He said the state is coordinating with providers to find out when demand starts to dip, at which point the state will expand the priority group to the next tier, which includes a list of essential workers. It is not clear what trigger the state intends to use, though Edwards has suggested when appointment uptake dips to 80%, the state may expand eligibility. Currently, people 70 and older and many health workers, as well as people who live or work in long-term care facilities like nursing homes, are eligible for vaccinations.
Kanter also said the announcement by the Trump administration was part of the reason Ochsner Health, Louisiana’s largest health institution, overestimated the supply it believed would be coming into the state.
Ochsner had scheduled more than 100,000 vaccine appointments for the coming weeks, but last week said it would have to postpone thousands of them after the system didn’t receive any vaccine in its regular shipment. The state later diverted a relatively small number of doses to the system to help fill the gap. Ochsner officials last week said they and the state were under the impression more doses would be coming from the feds than actually arrived.
Edwards said governors across the U.S. are “all asking for the same thing. We want more vaccine as soon as we can possibly get it.”
He also said state leaders want more lead time in between shipments. Currently, the feds give states an estimate of how many doses they’ll get the following week on Tuesday. On Thursday, the federal government finalizes the number, and the state must place its orders for shipments to providers.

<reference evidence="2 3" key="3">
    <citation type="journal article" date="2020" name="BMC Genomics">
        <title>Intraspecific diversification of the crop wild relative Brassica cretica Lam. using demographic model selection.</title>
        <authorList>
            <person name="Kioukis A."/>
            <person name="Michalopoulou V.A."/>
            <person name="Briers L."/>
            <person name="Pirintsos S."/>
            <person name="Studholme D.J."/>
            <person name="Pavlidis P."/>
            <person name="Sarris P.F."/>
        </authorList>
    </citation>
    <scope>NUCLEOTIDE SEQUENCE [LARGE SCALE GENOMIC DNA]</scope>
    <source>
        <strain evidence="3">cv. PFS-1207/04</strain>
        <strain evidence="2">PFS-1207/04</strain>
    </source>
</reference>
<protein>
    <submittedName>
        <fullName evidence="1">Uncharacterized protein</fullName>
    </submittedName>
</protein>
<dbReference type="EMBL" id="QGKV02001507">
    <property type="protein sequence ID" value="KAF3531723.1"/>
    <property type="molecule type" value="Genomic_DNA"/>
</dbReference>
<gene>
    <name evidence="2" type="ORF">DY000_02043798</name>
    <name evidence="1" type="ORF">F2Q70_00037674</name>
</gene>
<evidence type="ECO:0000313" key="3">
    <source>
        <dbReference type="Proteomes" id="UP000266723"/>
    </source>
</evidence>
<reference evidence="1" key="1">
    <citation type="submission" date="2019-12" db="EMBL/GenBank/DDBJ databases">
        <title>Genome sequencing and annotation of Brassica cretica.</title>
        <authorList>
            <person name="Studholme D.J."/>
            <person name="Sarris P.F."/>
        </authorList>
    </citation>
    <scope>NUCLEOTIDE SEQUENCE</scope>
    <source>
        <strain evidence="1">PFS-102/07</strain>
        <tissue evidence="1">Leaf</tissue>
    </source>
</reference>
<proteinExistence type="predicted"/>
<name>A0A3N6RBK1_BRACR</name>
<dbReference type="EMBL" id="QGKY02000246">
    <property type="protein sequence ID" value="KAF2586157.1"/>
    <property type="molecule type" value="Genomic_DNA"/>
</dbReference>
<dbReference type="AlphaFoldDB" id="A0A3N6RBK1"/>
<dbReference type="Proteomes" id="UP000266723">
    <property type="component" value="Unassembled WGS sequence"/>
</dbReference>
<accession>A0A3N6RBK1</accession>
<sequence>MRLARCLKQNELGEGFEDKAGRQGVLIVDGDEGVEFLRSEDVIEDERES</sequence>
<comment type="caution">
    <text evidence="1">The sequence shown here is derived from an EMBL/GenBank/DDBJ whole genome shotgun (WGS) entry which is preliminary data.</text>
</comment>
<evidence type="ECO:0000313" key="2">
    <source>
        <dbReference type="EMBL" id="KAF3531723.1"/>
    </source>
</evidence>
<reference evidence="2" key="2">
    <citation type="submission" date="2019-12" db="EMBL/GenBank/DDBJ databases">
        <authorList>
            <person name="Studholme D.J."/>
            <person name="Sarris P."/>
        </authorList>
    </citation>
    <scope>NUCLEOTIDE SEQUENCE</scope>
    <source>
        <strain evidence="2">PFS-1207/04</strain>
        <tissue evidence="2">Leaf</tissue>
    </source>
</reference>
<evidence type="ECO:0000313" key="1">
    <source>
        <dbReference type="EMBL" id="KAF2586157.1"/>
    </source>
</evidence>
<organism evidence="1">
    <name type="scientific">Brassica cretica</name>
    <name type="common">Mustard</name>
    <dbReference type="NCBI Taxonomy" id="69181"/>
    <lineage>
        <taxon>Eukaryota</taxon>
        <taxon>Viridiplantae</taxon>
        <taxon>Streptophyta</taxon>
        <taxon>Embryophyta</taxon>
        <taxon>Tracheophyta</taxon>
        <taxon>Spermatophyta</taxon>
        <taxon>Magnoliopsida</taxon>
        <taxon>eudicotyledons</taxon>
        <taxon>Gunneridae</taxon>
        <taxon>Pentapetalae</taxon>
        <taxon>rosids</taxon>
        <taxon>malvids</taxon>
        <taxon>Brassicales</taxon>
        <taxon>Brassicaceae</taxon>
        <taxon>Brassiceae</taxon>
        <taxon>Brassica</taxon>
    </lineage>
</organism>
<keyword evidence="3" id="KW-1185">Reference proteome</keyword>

Louisiana had a slow start to the vaccine effort in December, when the state was only allowing vaccinations for front-line health workers and people who live and work in nursing homes and other long-term care facilities, which are handled by a federal partnership with CVS and Walgreens.
Since then, the state has picked up the pace. Data from the U.S. Centers for Disease Control and Prevention show Louisiana ranks 11th among states and the District of Columbia in the number of doses administered per capita.
The delays in getting more vaccines aren’t unique to Louisiana. In Alabama, officials said they’re receiving roughly half as many vaccine doses as they were expecting based on federal plans announced last year. Oregon Gov. Kate Brown postponed shots for elderly people after learning the state’s vaccine shipments won’t be increased recently.
Edwards said his administration is busy reviewing the executive actions taken by the Biden administration, which include a waiver of states’ cost share for COVID expenses that could save Louisiana millions.
“It’s been a little bit slower, obviously, than we would like,” Edwards said of the vaccine shipments.
“We’re anxiously awaiting increasing allocations.”
The Associated Press contributed to this story.